JOURNAL ARTICLE

Intratympanic therapy for Ménière's disease. High-concentration gentamicin with round-window protection

A Quaranta, A Aloisi, G De Benedittis, A Scaringi
Annals of the New York Academy of Sciences 1999 November 28, 884: 410-24
10842610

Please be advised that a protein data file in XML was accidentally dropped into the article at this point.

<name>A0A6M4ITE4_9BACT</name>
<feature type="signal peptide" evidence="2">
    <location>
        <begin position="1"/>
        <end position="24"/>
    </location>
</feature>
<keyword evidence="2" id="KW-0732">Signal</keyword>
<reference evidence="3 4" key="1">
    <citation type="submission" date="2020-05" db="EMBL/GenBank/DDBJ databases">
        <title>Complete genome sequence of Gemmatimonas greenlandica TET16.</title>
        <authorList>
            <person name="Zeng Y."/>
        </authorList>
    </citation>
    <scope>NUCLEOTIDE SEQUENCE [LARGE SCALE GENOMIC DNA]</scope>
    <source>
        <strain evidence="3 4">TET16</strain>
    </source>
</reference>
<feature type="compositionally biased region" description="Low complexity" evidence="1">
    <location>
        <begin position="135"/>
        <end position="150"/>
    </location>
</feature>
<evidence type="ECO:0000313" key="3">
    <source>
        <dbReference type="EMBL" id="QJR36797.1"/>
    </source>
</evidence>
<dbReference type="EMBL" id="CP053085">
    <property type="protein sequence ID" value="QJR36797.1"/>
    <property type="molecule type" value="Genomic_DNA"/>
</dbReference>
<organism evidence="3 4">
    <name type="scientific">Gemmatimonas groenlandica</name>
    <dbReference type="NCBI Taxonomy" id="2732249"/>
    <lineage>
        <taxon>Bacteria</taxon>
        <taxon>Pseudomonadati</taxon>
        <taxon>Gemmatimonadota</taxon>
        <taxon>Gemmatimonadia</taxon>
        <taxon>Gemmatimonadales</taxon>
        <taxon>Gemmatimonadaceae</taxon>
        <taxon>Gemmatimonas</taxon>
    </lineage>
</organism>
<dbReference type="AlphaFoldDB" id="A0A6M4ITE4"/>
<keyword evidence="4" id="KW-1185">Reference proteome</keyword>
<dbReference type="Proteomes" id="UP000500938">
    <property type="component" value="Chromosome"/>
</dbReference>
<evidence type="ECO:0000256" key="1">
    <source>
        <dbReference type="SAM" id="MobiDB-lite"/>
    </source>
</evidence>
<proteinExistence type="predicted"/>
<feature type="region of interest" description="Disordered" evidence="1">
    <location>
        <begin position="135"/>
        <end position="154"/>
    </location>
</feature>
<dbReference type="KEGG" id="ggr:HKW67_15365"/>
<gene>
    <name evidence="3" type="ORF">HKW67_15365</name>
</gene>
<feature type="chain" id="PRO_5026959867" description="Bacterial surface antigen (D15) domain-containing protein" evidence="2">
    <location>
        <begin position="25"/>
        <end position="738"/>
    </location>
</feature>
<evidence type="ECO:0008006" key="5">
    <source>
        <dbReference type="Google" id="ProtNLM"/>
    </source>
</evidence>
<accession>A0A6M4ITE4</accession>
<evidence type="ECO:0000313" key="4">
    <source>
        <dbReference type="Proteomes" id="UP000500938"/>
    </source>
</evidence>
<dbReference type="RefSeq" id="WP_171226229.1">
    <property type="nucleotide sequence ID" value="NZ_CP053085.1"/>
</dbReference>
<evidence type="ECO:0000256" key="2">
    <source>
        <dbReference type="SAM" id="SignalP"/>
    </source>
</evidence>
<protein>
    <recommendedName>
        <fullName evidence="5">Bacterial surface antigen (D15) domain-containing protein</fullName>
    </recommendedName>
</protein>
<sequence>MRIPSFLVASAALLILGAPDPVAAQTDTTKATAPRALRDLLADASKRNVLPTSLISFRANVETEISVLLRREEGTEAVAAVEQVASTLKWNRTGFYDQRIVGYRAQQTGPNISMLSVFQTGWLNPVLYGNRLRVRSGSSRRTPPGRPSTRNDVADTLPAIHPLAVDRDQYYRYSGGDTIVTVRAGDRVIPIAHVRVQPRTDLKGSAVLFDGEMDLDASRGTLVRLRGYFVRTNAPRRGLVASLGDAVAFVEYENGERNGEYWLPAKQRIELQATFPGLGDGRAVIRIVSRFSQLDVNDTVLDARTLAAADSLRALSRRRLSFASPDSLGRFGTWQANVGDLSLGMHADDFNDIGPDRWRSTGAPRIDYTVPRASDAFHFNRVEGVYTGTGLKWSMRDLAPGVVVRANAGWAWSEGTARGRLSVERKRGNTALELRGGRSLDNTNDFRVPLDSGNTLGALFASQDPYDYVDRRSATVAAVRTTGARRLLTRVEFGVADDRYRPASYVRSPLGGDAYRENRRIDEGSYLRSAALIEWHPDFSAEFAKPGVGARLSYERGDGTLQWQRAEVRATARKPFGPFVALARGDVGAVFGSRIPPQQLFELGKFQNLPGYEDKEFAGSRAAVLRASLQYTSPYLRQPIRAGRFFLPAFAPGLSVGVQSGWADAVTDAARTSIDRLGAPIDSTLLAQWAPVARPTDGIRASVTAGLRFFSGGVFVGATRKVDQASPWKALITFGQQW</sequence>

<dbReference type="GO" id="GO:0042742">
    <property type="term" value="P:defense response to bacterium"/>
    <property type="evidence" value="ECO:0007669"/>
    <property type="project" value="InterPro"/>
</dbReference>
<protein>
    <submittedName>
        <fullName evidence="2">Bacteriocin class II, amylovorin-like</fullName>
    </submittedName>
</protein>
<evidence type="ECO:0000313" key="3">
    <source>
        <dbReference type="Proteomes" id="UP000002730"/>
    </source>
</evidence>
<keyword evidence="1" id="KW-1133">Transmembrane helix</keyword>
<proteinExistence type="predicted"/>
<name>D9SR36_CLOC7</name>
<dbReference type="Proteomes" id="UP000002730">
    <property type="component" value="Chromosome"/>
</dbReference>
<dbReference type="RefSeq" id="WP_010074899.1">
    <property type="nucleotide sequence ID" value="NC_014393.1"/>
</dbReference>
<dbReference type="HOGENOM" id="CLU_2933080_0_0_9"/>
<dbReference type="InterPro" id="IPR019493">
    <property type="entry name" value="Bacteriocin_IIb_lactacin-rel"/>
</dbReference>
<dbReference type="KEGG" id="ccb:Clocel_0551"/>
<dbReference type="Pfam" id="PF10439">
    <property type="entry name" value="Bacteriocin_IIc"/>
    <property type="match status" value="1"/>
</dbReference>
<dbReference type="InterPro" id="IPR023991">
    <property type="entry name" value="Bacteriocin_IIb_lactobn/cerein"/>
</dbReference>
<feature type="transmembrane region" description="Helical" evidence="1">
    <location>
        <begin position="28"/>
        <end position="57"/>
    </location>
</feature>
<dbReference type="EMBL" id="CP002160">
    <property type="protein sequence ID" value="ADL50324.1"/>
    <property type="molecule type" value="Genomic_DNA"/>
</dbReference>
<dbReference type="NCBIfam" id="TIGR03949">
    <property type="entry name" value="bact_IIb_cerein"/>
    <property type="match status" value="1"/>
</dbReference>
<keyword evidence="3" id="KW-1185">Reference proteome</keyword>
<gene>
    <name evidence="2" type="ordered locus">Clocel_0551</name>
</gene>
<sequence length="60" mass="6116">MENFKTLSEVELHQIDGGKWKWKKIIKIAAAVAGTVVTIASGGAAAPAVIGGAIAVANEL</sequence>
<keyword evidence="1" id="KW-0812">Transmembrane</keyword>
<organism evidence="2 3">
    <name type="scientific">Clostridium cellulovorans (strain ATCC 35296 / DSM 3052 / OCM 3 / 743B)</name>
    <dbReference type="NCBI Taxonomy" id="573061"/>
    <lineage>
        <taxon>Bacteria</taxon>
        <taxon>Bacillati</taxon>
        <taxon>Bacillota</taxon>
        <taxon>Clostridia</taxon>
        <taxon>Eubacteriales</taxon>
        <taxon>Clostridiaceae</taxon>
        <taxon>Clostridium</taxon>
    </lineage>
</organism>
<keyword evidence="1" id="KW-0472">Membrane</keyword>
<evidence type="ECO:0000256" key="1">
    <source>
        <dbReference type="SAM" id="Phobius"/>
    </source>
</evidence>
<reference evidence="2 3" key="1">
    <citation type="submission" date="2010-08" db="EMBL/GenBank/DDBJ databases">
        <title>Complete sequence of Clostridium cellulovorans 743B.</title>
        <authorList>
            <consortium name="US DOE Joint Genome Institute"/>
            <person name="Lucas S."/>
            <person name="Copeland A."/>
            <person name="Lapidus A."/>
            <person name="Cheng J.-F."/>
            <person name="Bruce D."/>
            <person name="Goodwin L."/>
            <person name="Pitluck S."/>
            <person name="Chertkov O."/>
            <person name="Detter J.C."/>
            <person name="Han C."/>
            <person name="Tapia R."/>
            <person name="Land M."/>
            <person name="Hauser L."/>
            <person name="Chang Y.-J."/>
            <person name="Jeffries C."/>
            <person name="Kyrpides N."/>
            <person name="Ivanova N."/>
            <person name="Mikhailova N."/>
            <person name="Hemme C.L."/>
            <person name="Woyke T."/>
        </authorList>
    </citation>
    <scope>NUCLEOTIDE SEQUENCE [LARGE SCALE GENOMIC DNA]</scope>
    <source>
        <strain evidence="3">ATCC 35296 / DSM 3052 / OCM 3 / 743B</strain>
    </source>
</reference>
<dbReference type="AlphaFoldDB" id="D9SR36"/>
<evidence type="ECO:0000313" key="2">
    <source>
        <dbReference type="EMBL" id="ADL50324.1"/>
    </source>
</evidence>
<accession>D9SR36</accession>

Many therapeutic options exist for the management of patients with Ménière's disease. In the last few years, the use of intratympanic gentamicin has been investigated as an alternative treatment to vestibular nerve section or labyrinthectomy. In humans, the concentration of gentamicin used for intratympanic treatment of vertigo ranges from 10 mg/mL to 40 mg/mL, and the number of doses from 2 to 14, with a total administered amount between 6 and 2.400 mg. Here lower doses of gentamicin were used, usually had the lowest incidence of hearing loss, but more injections were needed to ablate vestibular function. The purpose of this study was to evaluate the acute and chronic ototoxic effects of intratympanic high-concentration gentamicin after having obliterated the round-window niche with connective tissue in 11 subjects' ears with Ménière's disease. Intratympanic gentamicin was administered according to a predetermined and fixed schedule consisting of two doses of 0.5 mL gentamicin solution, injected once a week with a drug concentration of 80 mg/mL. The total dose of gentamicin was < or = 80 mg. The charts of the patients were surveyed in accordance with the 1995 AAO-HNS guidelines. Three patients had recurrence of vertigo between 3 and 6 months after the second injection and went on to one additional dose of gentamicin. At 2 years follow-up, 10 patients (91%) had complete and 1 (9%) substantial control of vertigo; 3 subjects (27%) had hearing decreased. Tinnitus disappeared or decreased in 3 patients (27%); eight subjects (73%) reported their aural pressure abolished or decreased. The present study demonstrates that in patients with Ménière's disease, 0.5 mL gentamicin solution, with a concentration of 80 mg/mL (total dose < or = 80 mg), injected intratympanically once a week after having obliterated the round-window niche, permits complete or substantial control of vertigo in two-thirds of cases after two doses and in all subjects after three doses. This vertigo control rate is compared to that observed after vestibular nerve section. Hearing results are not different from those with natural control, with endolymphatic sac surgery, and with vestibular nerve section.

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